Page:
|Publication number||US4689213 A|
|Application number||US 06/790,408|
|Publication date||Aug 25, 1987|
|Filing date||Oct 23, 1985|
|Priority date||Jul 15, 1985|
|Also published as||EP0252088A1, WO1987000431A1|
|Publication number||06790408, 790408, US 4689213 A, US 4689213A, US-A-4689213, US4689213 A, US4689213A|
|Inventors||Allyn Golub, Leslie Hendeles|
|Original Assignee||Key Pharmaceuticals, Inc.|
|Export Citation||BiBTeX, EndNote, RefMan|
|Non-Patent Citations (40), Referenced by (5), Classifications (12), Legal Events (5)|
|External Links: USPTO, USPTO Assignment, Espacenet|
The present application is a continuation-in-part of Ser. No. 754,694 filed July 15, 1985 now abandoned.
1. Field of the Invention
The present invention is directed to the treatment of bronchospastic airway diseases, especially reversible airway hyperreactivity, with a calcium channel blocker. More particularly, the invention is concerned with such treatment using the calcium channel blocker gallopamil.
2. Description of the Prior Art
The compound gallopamil is a known calcium channel blocker. Like other calcium channel blockers such as nifedipine, diltiazim and verapamil, gallopamil is used in cardiovascular therapy. Verapamil, diltiazim and nifedipine have been tested for possible use as active therapeutic agents in treating reversible airway hyperreactivity. however, the dosages necessary to obtain the desired airway hyperreactivity reduction have resulted in undesirable side effects such as broncho spasm. Also, the dosages have been as high or higher than the dosages used in cardiovascular therapy.
In a first aspect, the present invention is directed to a method for treating a bronchospastic disease characterized by airway hyperreactivity comprising administering to a subject an amount of gallopamil sufficient to reduce airway hyperreactivity, particularly via a pulmonary route.
A second aspect of the invention involves a composition for treating a bronchospastic disease characterized by airway hyperreactivity, comprising an amount of gallopamil effective to reduce airway hyperreactivity and a pharmaceutically acceptable carrier, adjuvant or excipient therefor, especially in a form suitable for aerosol administration.
The present invention concerns treatment of bronchospastic airway diseases, especially reversible airway hyperreactivity, by administration of the calcium channel blocker gallopamil (5-[[2-(3,4-dimethoxyphenyl)ethyl]methylamino]-2-isopropyl-2-[3,4,5-trimethoxyphenyl]pentanonitrile hydrochloride). The term "gallopamil" is intended to cover useful derivatives such as other pharmaceutically acceptable salts, non-salt forms, etc. The term "reversible airway hyperreactivity" refers to conditions such as allergen and exercise-induced asthma, etc., which result in reversible blockage of the air passages. So-called irreversible airway conditions such as emphysema also involve reversible aspects. It is expected that the present invention will be most useful in treatment of chronic conditions.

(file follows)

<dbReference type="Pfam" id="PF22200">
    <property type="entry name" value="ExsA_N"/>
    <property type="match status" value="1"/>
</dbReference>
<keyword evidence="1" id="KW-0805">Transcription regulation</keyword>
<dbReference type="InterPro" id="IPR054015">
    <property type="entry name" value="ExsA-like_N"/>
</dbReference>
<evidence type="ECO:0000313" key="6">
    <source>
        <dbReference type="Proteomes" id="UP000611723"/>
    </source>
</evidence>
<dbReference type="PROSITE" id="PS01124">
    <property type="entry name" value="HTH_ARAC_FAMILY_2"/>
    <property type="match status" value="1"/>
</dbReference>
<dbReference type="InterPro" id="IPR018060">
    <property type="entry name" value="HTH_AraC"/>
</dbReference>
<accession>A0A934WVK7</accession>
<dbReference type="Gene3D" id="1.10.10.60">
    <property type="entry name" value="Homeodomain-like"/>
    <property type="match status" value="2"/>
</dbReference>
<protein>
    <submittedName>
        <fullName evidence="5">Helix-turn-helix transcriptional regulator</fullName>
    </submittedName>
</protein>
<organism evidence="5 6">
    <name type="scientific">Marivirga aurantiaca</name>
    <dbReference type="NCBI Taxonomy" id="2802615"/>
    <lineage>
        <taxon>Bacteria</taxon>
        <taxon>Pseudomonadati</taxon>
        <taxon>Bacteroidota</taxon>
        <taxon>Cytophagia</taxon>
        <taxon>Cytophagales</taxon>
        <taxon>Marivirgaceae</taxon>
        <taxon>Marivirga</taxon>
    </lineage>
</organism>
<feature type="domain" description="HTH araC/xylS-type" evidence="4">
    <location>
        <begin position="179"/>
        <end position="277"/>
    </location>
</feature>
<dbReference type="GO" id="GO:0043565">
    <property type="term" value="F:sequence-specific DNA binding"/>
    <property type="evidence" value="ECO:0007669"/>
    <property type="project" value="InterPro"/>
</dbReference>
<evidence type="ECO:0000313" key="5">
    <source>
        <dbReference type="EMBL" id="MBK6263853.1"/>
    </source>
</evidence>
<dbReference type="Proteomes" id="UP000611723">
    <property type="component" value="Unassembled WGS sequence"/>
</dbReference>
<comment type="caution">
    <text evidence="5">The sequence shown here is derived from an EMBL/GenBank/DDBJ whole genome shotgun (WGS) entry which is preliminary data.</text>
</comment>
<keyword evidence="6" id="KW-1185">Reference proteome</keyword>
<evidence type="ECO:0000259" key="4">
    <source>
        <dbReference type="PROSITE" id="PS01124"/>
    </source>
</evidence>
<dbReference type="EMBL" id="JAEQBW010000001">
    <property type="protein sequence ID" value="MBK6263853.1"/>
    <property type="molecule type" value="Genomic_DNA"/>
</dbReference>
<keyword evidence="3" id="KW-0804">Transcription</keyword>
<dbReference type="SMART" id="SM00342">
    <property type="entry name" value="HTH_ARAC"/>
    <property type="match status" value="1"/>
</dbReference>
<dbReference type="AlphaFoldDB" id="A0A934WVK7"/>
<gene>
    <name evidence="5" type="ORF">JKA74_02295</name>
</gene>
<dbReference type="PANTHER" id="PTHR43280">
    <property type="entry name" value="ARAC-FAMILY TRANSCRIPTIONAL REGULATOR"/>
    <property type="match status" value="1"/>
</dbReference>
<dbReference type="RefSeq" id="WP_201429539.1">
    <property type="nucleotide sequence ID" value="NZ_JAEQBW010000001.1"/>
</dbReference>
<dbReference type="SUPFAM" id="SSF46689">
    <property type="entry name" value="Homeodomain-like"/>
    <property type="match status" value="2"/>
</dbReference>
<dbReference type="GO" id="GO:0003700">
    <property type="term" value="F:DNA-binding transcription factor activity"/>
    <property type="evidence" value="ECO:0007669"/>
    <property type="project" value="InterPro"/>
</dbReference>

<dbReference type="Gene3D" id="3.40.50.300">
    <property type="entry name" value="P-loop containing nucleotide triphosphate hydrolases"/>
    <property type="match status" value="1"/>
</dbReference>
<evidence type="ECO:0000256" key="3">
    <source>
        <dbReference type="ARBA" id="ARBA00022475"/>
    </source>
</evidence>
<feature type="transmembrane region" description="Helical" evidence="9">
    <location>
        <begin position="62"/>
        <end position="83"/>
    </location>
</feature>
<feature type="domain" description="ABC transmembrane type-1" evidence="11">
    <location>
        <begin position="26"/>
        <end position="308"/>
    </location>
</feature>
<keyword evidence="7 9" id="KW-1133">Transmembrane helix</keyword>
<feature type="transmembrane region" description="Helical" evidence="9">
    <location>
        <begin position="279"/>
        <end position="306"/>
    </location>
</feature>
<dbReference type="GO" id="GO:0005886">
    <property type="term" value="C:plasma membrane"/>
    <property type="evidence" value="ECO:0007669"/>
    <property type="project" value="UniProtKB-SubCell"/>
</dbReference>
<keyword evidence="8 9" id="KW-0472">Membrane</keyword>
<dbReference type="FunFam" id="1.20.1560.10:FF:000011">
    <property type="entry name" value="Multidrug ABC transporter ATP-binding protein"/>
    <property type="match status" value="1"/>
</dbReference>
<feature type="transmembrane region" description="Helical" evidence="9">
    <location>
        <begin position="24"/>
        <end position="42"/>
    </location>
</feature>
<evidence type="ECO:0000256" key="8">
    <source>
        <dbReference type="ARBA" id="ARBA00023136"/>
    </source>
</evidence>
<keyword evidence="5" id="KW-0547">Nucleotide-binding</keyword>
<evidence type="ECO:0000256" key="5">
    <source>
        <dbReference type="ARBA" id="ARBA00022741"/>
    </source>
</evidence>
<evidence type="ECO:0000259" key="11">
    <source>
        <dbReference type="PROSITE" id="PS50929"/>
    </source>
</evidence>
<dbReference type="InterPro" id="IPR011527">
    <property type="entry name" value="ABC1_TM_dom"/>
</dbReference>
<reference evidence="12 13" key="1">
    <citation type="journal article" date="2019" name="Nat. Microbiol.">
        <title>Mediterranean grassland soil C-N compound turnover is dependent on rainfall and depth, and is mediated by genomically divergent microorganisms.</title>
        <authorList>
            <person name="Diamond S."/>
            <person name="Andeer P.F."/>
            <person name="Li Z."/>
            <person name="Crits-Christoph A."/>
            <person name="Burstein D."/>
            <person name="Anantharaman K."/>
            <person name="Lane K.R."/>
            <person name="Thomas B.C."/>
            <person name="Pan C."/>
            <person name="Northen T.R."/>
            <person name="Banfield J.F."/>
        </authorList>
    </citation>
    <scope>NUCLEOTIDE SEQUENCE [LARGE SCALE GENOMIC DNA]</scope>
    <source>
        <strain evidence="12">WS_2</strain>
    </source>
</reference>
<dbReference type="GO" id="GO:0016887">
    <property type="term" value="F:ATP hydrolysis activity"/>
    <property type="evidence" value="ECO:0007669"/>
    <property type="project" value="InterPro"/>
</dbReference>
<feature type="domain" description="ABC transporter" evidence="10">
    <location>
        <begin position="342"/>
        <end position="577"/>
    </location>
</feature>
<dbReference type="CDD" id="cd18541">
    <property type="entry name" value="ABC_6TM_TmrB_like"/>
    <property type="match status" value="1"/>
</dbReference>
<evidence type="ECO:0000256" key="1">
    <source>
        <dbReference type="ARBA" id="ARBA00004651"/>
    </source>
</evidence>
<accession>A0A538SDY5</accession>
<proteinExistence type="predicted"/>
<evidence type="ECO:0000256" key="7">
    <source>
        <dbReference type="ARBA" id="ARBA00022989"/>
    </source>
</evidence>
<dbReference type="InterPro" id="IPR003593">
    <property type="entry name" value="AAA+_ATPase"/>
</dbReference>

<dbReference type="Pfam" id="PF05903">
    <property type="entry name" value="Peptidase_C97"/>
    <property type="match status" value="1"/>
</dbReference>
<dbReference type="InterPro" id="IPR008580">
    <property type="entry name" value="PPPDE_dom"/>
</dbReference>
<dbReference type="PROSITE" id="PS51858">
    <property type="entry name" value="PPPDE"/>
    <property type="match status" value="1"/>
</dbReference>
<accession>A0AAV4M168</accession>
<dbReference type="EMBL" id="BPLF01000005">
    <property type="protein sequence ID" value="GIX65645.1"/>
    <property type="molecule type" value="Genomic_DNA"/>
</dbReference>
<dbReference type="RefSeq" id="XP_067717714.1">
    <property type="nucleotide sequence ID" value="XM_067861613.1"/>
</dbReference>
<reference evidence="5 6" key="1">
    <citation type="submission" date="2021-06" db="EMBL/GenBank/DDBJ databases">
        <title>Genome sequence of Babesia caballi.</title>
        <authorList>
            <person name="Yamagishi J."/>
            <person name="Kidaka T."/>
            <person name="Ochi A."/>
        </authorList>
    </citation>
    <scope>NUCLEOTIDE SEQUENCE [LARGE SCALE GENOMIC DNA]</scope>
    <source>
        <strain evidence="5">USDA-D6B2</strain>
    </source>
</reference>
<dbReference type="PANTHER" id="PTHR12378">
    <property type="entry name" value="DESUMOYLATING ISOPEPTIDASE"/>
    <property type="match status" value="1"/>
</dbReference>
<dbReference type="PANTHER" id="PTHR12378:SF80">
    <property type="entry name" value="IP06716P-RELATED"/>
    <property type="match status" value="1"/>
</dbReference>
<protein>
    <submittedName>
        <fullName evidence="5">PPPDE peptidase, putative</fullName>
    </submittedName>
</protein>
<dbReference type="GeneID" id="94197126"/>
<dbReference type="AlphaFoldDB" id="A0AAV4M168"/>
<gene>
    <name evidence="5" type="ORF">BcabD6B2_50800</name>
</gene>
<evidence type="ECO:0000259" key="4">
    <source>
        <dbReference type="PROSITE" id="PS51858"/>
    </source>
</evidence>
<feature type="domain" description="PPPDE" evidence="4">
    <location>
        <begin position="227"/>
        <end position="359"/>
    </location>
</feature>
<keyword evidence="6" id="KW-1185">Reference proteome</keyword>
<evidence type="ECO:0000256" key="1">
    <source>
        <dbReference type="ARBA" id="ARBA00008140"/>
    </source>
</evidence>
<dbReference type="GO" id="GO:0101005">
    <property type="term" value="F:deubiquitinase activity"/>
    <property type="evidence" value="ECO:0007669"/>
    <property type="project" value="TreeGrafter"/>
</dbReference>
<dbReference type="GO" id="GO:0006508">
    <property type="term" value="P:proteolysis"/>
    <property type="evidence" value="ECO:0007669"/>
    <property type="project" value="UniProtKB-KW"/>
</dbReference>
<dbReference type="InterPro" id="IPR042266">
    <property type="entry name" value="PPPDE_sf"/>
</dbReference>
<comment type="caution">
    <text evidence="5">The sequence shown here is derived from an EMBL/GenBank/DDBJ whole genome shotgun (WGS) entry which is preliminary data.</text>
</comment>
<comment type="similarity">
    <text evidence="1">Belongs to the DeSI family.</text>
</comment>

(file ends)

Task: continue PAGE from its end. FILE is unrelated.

It is preferred that the gallopamil be administered in a pulmonary fashion, i.e., directly to the lungs in the form of an aerosol. Such aerosol administration can be in the form of a nebulized saline solution. Generally, the solution can include about 1/2-1% by weight gallopamil in 0.4% saline. Solubility of gallopamil in the solution is improved by addition of solubilizers such as ethanol and propylene glycol, both in amounts of about 4% by weight, for example. pH adjustment should be accomplished with sodium bicarbonate. Alternatively, the gallopamil could be dispersed in freon and administered through a metered dose inhaler. It is particularly desirable to use a metered dose inhaler with an inhaling device such as that disclosed in Sackner et al. U.S. Pat. No. 4,484,577, the disclosure of which is incorporated herein by reference.